Being pulled to different units

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    Does anybody know the legal remifications of being pulled to a specialty unit ex: stepdown, ER, telemetry, cardiac support, if you are a med/surg nurse? I have researched this and I haven't been able to come up with much. I contacted risk management about being pulled to these floors and she pretty much told me that it's up to the nursing administrator. If she says I have to go, I have to go. We can be suspended for 3 days if we refuse to go. I wanted to know if something were to happen and I had to go to court, first, would I loose my liscense, and second how could I explain that I was taking care of patients and was not qualified to? Is there anything legal out there I can take to work to show them that we can not be pulled to these units?
    Thanks!
    Contingent
    Last edit by contingent on Feb 11, '05
  2. 10 Comments so far...

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    I'd have to refuse to work a unit that I am not qualified to work. Someone said it elsewhere on the board about a similar problem, and I agree: Better to lose your job than your license.

    However, I would offer to make myself available for training and orientation to certain units--for instance, I wouldn't mind working ICU or ER if I was properly precepted and trained for it, but you'd never ever get me to work a psych unit or an L&D unit, or heaven forbid, a pede unit.

    Where I work, we cannot be forced to work on a unit to which we have not been trained or do procedures (such as titrating certain cardiac drips) which we are not allowed not do on our telemetry unit, or give certain drugs (our unit cannot give Labetolol IV, for instance), so I'm really surprised that your Risk Management Team would not want to play it safe and back you up.
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    When I spoke with our nursing administrator he told us that we can listen to lung sounds and bowel sounds on anybody. He said everything that we weren't qualified to do would have to be taken care of by a nurse from that floor. My concern was that if I accept this assignment even though another nurse is watching the monitor for me what happens if something happens to this patient? There's a lot of things I'm, as a med/surg nurse, not qualified to do on that floor. Then if we go to court am I ultimately responsible for that patient? If I would loose my job over refusing to go to a different unit I think I would have to talk to a lawyer about that!! I would like a lawyer to tell me that if I refuse to go to a different unit due to being not qualified I can not be fired. Am I being to unrealistic???? I want to know who is suppose to be standing up for the nurses?? There are so many policies in place to protect the patient, but what about the nurses?? Thanks Angie for your response.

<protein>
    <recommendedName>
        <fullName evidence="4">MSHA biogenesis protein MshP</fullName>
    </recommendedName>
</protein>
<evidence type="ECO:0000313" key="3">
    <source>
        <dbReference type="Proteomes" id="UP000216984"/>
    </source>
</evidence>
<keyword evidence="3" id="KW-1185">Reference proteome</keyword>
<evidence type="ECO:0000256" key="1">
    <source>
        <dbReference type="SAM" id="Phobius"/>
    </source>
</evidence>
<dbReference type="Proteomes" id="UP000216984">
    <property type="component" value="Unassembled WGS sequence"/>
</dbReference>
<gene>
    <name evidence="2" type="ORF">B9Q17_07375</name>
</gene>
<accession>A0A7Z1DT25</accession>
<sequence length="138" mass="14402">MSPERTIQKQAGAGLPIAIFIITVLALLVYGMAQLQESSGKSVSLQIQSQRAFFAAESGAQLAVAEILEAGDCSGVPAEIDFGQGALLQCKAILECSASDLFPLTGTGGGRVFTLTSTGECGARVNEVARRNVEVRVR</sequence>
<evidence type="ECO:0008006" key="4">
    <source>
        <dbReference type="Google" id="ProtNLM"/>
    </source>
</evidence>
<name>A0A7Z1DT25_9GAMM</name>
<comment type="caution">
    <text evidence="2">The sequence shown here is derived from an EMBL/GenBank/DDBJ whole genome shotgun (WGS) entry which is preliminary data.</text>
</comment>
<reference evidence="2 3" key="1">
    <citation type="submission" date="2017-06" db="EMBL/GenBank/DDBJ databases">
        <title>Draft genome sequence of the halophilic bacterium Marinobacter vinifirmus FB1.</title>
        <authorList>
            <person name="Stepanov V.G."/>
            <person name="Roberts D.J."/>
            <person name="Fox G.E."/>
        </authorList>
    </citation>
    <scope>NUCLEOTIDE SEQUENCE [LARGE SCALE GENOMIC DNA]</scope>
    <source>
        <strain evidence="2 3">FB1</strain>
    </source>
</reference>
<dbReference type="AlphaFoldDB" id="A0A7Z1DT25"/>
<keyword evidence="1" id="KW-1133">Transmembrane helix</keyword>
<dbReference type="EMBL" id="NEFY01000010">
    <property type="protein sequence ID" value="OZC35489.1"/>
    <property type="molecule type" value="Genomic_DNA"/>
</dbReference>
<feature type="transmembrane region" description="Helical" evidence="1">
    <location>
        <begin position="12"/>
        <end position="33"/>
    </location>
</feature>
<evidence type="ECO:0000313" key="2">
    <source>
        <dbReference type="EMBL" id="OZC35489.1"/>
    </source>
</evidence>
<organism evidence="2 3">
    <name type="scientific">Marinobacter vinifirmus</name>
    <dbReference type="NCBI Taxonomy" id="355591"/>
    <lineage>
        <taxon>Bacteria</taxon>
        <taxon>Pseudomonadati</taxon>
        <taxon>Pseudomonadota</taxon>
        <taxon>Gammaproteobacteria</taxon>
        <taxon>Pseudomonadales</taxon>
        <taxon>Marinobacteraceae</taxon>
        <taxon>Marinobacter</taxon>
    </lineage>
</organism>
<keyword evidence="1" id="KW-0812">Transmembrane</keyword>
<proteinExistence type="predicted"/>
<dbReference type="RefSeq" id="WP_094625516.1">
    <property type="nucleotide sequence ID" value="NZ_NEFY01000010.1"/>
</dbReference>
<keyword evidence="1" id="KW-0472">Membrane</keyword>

Quote from Angie O'Plasty, RN
    I'd have to refuse to work a unit that I am not qualified to work. Someone said it elsewhere on the board about a similar problem, and I agree: Better to lose your job than your license.

    However, I would offer to make myself available for training and orientation to certain units--for instance, I wouldn't mind working ICU or ER if I was properly precepted and trained for it, but you'd never ever get me to work a psych unit or an L&D unit, or heaven forbid, a pede unit.

    Where I work, we cannot be forced to work on a unit to which we have not been trained or do procedures (such as titrating certain cardiac drips) which we are not allowed not do on our telemetry unit, or give certain drugs (our unit cannot give Labetolol IV, for instance), so I'm really surprised that your Risk Management Team would not want to play it safe and back you up.
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    Quote from contingent
    When I spoke with our nursing administrator he told us that we can listen to lung sounds and bowel sounds on anybody. He said everything that we weren't qualified to do would have to be taken care of by a nurse from that floor